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Sunday, April 2, 2023

Olympics and Paralympics seek anti-doping controllers


The International Testing Agency (ITA), the organization responsible for doping control during the Paris Olympic and Paralympic Games, is seeking to recruit “samplers” for the two events.

Who says sport, says anti-doping test. The future Olympic and Paralympic Games are no exception. The International Testing Agency (ITA), the organization which will be responsible for doping control, is actively recruiting for 2024 “samplers” and “chaperones”, according to the jargon, in the fight against cheaters.

Since the Tokyo and Beijing Olympic Games, the ITA, based in Lausanne, has been responsible for carrying out the anti-doping program on behalf of the International Olympic Committee (IOC). The task is great: in three weeks it will be necessary to do about “half of what France usually does in a year”, or nearly 6,000 tests for the Olympic Games alone, is used to explaining the French Agency for fight against doping (AFLD).

Training in April

So it will take a small army of controllers, called “samplers” in the jargon (“DCO, doping control officer” in English), or some 300 people on the competition sites and a little upstream of the Olympics.

In order for the workforce to be complete, the ITA has launched a call on LinkedIn to offer a three-day training course in April 2023 to be held at the headquarters of the Organizing Committee for the Games (Cojo) in Saint-Denis and is thus seeking ” 60 new anti-doping samplers”.

The ITA oversees the anti-doping program for the Paris Olympics in collaboration with the AFLD. The latter has been entrusted with the implementation of the operational program by the Cojo, which is responsible for planning checkpoints and logistics at the competition sites.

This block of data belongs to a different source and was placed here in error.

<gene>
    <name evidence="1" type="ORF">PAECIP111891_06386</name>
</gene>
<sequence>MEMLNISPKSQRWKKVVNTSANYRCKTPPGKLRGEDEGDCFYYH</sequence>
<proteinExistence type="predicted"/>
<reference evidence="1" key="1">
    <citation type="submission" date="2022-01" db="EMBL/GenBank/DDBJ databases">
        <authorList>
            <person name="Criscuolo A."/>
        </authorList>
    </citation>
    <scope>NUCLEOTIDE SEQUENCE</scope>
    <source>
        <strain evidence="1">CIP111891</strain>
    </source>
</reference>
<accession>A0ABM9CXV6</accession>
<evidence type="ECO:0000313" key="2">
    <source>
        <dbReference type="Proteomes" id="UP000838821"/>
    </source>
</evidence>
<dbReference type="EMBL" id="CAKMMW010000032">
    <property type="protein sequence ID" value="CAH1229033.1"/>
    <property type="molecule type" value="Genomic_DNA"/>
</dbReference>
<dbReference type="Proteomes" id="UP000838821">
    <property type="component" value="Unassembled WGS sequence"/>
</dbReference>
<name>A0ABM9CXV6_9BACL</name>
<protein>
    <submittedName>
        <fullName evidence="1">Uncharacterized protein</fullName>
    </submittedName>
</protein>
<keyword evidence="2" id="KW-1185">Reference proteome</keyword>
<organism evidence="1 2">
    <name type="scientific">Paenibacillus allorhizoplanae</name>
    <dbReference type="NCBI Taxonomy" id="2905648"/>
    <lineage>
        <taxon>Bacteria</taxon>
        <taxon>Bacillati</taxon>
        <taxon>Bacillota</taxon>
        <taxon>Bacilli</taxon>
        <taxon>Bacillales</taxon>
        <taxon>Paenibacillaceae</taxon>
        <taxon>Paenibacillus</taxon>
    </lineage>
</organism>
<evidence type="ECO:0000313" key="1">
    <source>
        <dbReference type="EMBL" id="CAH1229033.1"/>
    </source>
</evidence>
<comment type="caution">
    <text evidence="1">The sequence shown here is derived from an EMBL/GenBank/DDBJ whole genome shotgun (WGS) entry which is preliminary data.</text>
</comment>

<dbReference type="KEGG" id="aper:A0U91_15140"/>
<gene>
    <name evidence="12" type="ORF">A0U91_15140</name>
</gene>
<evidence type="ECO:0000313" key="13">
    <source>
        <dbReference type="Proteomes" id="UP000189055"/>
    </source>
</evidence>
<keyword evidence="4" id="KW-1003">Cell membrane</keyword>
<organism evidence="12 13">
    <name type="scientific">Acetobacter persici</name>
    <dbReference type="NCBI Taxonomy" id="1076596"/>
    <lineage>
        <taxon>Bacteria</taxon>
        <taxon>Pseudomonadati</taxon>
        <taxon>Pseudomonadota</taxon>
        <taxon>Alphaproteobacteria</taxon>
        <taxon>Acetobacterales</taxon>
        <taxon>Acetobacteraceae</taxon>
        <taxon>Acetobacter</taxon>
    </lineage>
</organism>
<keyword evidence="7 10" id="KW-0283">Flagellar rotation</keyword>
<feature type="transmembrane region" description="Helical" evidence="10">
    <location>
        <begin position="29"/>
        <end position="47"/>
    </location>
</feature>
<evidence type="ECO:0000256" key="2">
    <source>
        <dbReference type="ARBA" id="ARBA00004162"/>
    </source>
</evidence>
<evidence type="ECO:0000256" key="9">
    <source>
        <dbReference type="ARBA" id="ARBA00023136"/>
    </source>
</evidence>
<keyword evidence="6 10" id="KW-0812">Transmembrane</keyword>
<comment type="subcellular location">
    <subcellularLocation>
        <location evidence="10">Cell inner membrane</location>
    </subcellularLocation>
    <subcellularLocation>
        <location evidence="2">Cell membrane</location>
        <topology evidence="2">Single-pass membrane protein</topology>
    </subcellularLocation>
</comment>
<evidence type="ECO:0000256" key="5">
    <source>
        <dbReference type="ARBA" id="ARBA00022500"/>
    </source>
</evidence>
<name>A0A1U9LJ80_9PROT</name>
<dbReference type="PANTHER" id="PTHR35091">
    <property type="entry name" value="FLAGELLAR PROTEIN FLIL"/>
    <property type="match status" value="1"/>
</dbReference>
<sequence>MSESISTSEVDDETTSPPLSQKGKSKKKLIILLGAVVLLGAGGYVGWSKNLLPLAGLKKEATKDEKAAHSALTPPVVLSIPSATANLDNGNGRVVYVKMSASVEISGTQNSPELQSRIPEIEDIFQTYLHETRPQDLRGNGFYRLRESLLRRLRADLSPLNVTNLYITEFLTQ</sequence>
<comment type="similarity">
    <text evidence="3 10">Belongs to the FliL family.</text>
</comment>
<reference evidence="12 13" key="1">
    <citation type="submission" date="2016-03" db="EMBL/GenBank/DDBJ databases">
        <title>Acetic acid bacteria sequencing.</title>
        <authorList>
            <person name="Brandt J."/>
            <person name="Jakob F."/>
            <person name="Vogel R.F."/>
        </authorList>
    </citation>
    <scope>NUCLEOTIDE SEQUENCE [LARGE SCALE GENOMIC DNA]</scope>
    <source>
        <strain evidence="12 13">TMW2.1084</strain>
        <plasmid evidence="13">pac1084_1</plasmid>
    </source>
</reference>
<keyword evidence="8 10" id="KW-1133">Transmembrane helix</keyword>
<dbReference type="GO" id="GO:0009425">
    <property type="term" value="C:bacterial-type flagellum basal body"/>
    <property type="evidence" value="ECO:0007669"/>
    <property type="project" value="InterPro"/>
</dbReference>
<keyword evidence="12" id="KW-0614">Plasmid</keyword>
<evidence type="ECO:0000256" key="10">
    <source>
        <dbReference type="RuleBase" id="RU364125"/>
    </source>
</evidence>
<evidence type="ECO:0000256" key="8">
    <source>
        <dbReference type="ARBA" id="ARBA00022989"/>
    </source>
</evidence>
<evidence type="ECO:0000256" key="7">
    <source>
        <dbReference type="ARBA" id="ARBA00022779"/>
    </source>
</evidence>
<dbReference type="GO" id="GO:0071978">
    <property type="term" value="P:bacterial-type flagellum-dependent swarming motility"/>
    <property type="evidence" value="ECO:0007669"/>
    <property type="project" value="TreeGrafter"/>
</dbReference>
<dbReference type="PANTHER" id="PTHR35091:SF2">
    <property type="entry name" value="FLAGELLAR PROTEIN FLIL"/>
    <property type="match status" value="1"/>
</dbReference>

For example: where to carry out the control after the final of the 100 meters at the Stade de France and how will transit the samples taken to the new anti-doping laboratory which will be located on the campus of Orsay (Essonne) and which will operate at full speed during the Olympics.

“Doping Samplers work on the front lines of athlete testing at the Olympic Games. As a specifically trained professional, you will be responsible for coordinating the sample collection process for doping testing,” reads the LinkedIn announcement released a few days ago.

Controls throughout France

This training is open “to professionals in nursing, physiotherapy, pharmacy, medicine, laboratories and the police in the cities of the Olympic sites”, adds the announcement.

Because it will also be necessary to check in Marseille, where the sailing events take place, or in Bordeaux, one of the cities of the Olympic football tournament. You have to speak French and also “basic English”, specifies the ITA to AFP.

The AFLD already has a pool of several dozen controllers. The most experienced went to the last Olympic Games in Tokyo (2020) and Beijing (2022). For 2024, controllers from neighboring countries should come to lend a hand and they will be officially recruited by the Cojo, the ITA further explained.

Chaperones even in the toilets

Those who will follow the training in April 2023 will be able to (re) integrate the AFLD after the Paris Olympics and do the tests for other competitions, the ITA further explained.

Another category of people will be necessary, recruited by the Cojo: the “chaperones” who will accompany the athletes everywhere, including to the toilets, to see for example if there is no substitution of bottles.

A few months ago, several anti-doping sources told AFP that the Cojo was “very late” in anti-doping preparations. But since the summer, “there has been a boost”, explains one of these sources to AFP.

Moreover, in December 2022, the State, which returned 70 million euros to the budget of the Cojo, put 8 million euros more towards the anti-doping laboratory. And to comply with world anti-doping standards, France via the Olympic law being debated in Parliament, will allow genetic testing in very specific cases.

Copyright © 2023 The Eastern Herald.

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